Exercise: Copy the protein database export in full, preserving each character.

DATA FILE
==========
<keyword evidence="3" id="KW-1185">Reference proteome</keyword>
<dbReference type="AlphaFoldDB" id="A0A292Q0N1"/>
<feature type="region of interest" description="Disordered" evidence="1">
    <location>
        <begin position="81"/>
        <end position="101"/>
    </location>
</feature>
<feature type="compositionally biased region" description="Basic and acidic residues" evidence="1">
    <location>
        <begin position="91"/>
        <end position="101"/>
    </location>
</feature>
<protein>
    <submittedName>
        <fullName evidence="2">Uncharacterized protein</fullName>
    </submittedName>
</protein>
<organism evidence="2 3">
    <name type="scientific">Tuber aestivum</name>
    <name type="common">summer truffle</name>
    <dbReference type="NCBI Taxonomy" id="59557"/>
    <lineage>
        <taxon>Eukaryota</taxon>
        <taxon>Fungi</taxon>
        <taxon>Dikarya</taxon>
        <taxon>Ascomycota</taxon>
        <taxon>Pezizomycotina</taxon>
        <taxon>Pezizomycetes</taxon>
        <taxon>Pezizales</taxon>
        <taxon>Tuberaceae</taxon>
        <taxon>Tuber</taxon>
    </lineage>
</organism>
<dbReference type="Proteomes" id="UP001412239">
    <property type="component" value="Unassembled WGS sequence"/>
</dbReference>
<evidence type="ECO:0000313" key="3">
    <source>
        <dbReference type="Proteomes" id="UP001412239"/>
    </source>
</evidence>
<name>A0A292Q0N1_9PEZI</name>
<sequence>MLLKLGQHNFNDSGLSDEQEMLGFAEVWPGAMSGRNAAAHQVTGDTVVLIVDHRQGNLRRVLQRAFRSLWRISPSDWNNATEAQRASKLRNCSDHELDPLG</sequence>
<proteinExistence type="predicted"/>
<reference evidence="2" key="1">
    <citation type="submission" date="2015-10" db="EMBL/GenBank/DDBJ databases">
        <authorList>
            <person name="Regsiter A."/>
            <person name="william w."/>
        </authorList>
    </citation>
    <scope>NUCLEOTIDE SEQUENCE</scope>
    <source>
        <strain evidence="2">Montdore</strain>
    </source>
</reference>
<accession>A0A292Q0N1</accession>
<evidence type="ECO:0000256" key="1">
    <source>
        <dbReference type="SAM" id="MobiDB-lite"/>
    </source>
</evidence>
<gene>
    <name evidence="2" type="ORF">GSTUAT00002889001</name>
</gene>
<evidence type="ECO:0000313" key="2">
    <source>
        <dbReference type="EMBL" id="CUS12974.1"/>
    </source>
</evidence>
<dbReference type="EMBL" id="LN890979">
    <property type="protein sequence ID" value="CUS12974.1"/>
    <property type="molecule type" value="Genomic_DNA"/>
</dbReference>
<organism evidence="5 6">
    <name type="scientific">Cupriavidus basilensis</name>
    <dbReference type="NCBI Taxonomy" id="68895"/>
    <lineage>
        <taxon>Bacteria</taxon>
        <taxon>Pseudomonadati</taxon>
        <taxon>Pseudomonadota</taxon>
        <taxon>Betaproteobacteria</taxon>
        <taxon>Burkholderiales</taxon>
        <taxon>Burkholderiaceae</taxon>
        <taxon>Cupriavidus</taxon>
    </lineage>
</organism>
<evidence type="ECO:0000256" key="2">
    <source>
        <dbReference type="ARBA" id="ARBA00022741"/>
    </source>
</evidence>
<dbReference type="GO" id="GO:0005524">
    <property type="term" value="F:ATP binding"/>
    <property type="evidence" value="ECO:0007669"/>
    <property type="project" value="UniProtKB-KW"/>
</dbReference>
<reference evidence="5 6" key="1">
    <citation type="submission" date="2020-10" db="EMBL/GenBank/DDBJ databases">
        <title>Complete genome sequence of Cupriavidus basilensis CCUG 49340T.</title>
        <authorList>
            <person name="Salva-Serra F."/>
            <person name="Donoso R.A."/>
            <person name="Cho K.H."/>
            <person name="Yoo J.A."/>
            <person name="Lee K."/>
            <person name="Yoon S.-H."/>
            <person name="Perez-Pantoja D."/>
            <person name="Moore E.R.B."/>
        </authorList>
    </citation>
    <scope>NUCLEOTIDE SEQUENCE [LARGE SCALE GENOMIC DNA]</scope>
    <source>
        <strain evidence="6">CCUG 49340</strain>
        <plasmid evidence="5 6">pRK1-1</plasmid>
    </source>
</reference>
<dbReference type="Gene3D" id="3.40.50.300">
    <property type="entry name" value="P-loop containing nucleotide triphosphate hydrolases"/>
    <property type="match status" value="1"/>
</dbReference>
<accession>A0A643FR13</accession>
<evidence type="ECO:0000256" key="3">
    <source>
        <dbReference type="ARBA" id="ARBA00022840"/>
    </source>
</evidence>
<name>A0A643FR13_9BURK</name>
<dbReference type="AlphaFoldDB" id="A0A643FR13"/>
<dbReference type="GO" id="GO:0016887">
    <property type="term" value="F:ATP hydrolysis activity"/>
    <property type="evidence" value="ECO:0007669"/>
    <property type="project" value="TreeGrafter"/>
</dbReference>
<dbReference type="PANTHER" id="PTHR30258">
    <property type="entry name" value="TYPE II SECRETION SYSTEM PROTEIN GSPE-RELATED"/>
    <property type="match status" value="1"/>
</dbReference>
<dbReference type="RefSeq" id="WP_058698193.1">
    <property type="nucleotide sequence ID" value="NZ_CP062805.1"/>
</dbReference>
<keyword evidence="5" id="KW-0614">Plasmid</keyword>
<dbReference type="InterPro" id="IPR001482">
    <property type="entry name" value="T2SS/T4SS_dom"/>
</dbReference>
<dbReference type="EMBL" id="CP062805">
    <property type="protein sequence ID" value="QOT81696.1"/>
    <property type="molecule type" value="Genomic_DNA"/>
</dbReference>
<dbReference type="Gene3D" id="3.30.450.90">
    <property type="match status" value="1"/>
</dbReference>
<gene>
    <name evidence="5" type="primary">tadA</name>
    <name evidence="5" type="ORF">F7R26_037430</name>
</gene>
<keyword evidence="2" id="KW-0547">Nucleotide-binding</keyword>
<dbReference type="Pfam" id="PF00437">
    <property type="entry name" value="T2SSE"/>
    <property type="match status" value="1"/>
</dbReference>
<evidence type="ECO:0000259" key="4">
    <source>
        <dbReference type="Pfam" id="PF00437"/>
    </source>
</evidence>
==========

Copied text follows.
<keyword evidence="3" id="KW-1185">Reference proteome</keyword>
<dbReference type="AlphaFoldDB" id="A0A292Q0N1"/>
<feature type="region of interest" description="Disordered" evidence="1">
    <location>
        <begin position="81"/>
        <end position="101"/>
    </location>
</feature>
<feature type="compositionally biased region" description="Basic and acidic residues" evidence="1">
    <location>
        <begin position="91"/>
        <end position="101"/>
    </location>
</feature>
<protein>
    <submittedName>
        <fullName evidence="2">Uncharacterized protein</fullName>
    </submittedName>
</protein>
<organism evidence="2 3">
    <name type="scientific">Tuber aestivum</name>
    <name type="common">summer truffle</name>
    <dbReference type="NCBI Taxonomy" id="59557"/>
    <lineage>
        <taxon>Eukaryota</taxon>
        <taxon>Fungi</taxon>
        <taxon>Dikarya</taxon>
        <taxon>Ascomycota</taxon>
        <taxon>Pezizomycotina</taxon>
        <taxon>Pezizomycetes</taxon>
        <taxon>Pezizales</taxon>
        <taxon>Tuberaceae</taxon>
        <taxon>Tuber</taxon>
    </lineage>
</organism>
<dbReference type="Proteomes" id="UP001412239">
    <property type="component" value="Unassembled WGS sequence"/>
</dbReference>
<evidence type="ECO:0000313" key="3">
    <source>
        <dbReference type="Proteomes" id="UP001412239"/>
    </source>
</evidence>
<name>A0A292Q0N1_9PEZI</name>
<sequence>MLLKLGQHNFNDSGLSDEQEMLGFAEVWPGAMSGRNAAAHQVTGDTVVLIVDHRQGNLRRVLQRAFRSLWRISPSDWNNATEAQRASKLRNCSDHELDPLG</sequence>
<proteinExistence type="predicted"/>
<reference evidence="2" key="1">
    <citation type="submission" date="2015-10" db="EMBL/GenBank/DDBJ databases">
        <authorList>
            <person name="Regsiter A."/>
            <person name="william w."/>
        </authorList>
    </citation>
    <scope>NUCLEOTIDE SEQUENCE</scope>
    <source>
        <strain evidence="2">Montdore</strain>
    </source>
</reference>
<accession>A0A292Q0N1</accession>
<evidence type="ECO:0000256" key="1">
    <source>
        <dbReference type="SAM" id="MobiDB-lite"/>
    </source>
</evidence>
<gene>
    <name evidence="2" type="ORF">GSTUAT00002889001</name>
</gene>
<evidence type="ECO:0000313" key="2">
    <source>
        <dbReference type="EMBL" id="CUS12974.1"/>
    </source>
</evidence>
<dbReference type="EMBL" id="LN890979">
    <property type="protein sequence ID" value="CUS12974.1"/>
    <property type="molecule type" value="Genomic_DNA"/>
</dbReference>
<organism evidence="5 6">
    <name type="scientific">Cupriavidus basilensis</name>
    <dbReference type="NCBI Taxonomy" id="68895"/>
    <lineage>
        <taxon>Bacteria</taxon>
        <taxon>Pseudomonadati</taxon>
        <taxon>Pseudomonadota</taxon>
        <taxon>Betaproteobacteria</taxon>
        <taxon>Burkholderiales</taxon>
        <taxon>Burkholderiaceae</taxon>
        <taxon>Cupriavidus</taxon>
    </lineage>
</organism>
<evidence type="ECO:0000256" key="2">
    <source>
        <dbReference type="ARBA" id="ARBA00022741"/>
    </source>
</evidence>
<dbReference type="GO" id="GO:0005524">
    <property type="term" value="F:ATP binding"/>
    <property type="evidence" value="ECO:0007669"/>
    <property type="project" value="UniProtKB-KW"/>
</dbReference>
<reference evidence="5 6" key="1">
    <citation type="submission" date="2020-10" db="EMBL/GenBank/DDBJ databases">
        <title>Complete genome sequence of Cupriavidus basilensis CCUG 49340T.</title>
        <authorList>
            <person name="Salva-Serra F."/>
            <person name="Donoso R.A."/>
            <person name="Cho K.H."/>
            <person name="Yoo J.A."/>
            <person name="Lee K."/>
            <person name="Yoon S.-H."/>
            <person name="Perez-Pantoja D."/>
            <person name="Moore E.R.B."/>
        </authorList>
    </citation>
    <scope>NUCLEOTIDE SEQUENCE [LARGE SCALE GENOMIC DNA]</scope>
    <source>
        <strain evidence="6">CCUG 49340</strain>
        <plasmid evidence="5 6">pRK1-1</plasmid>
    </source>
</reference>
<dbReference type="Gene3D" id="3.40.50.300">
    <property type="entry name" value="P-loop containing nucleotide triphosphate hydrolases"/>
    <property type="match status" value="1"/>
</dbReference>
<accession>A0A643FR13</accession>
<evidence type="ECO:0000256" key="3">
    <source>
        <dbReference type="ARBA" id="ARBA00022840"/>
    </source>
</evidence>
<name>A0A643FR13_9BURK</name>
<dbReference type="AlphaFoldDB" id="A0A643FR13"/>
<dbReference type="GO" id="GO:0016887">
    <property type="term" value="F:ATP hydrolysis activity"/>
    <property type="evidence" value="ECO:0007669"/>
    <property type="project" value="TreeGrafter"/>
</dbReference>
<dbReference type="PANTHER" id="PTHR30258">
    <property type="entry name" value="TYPE II SECRETION SYSTEM PROTEIN GSPE-RELATED"/>
    <property type="match status" value="1"/>
</dbReference>
<dbReference type="RefSeq" id="WP_058698193.1">
    <property type="nucleotide sequence ID" value="NZ_CP062805.1"/>
</dbReference>
<keyword evidence="5" id="KW-0614">Plasmid</keyword>
<dbReference type="InterPro" id="IPR001482">
    <property type="entry name" value="T2SS/T4SS_dom"/>
</dbReference>
<dbReference type="EMBL" id="CP062805">
    <property type="protein sequence ID" value="QOT81696.1"/>
    <property type="molecule type" value="Genomic_DNA"/>
</dbReference>
<dbReference type="Gene3D" id="3.30.450.90">
    <property type="match status" value="1"/>
</dbReference>
<gene>
    <name evidence="5" type="primary">tadA</name>
    <name evidence="5" type="ORF">F7R26_037430</name>
</gene>
<keyword evidence="2" id="KW-0547">Nucleotide-binding</keyword>
<dbReference type="Pfam" id="PF00437">
    <property type="entry name" value="T2SSE"/>
    <property type="match status" value="1"/>
</dbReference>
<evidence type="ECO:0000259" key="4">
    <source>
        <dbReference type="Pfam" id="PF00437"/>
    </source>
</evidence>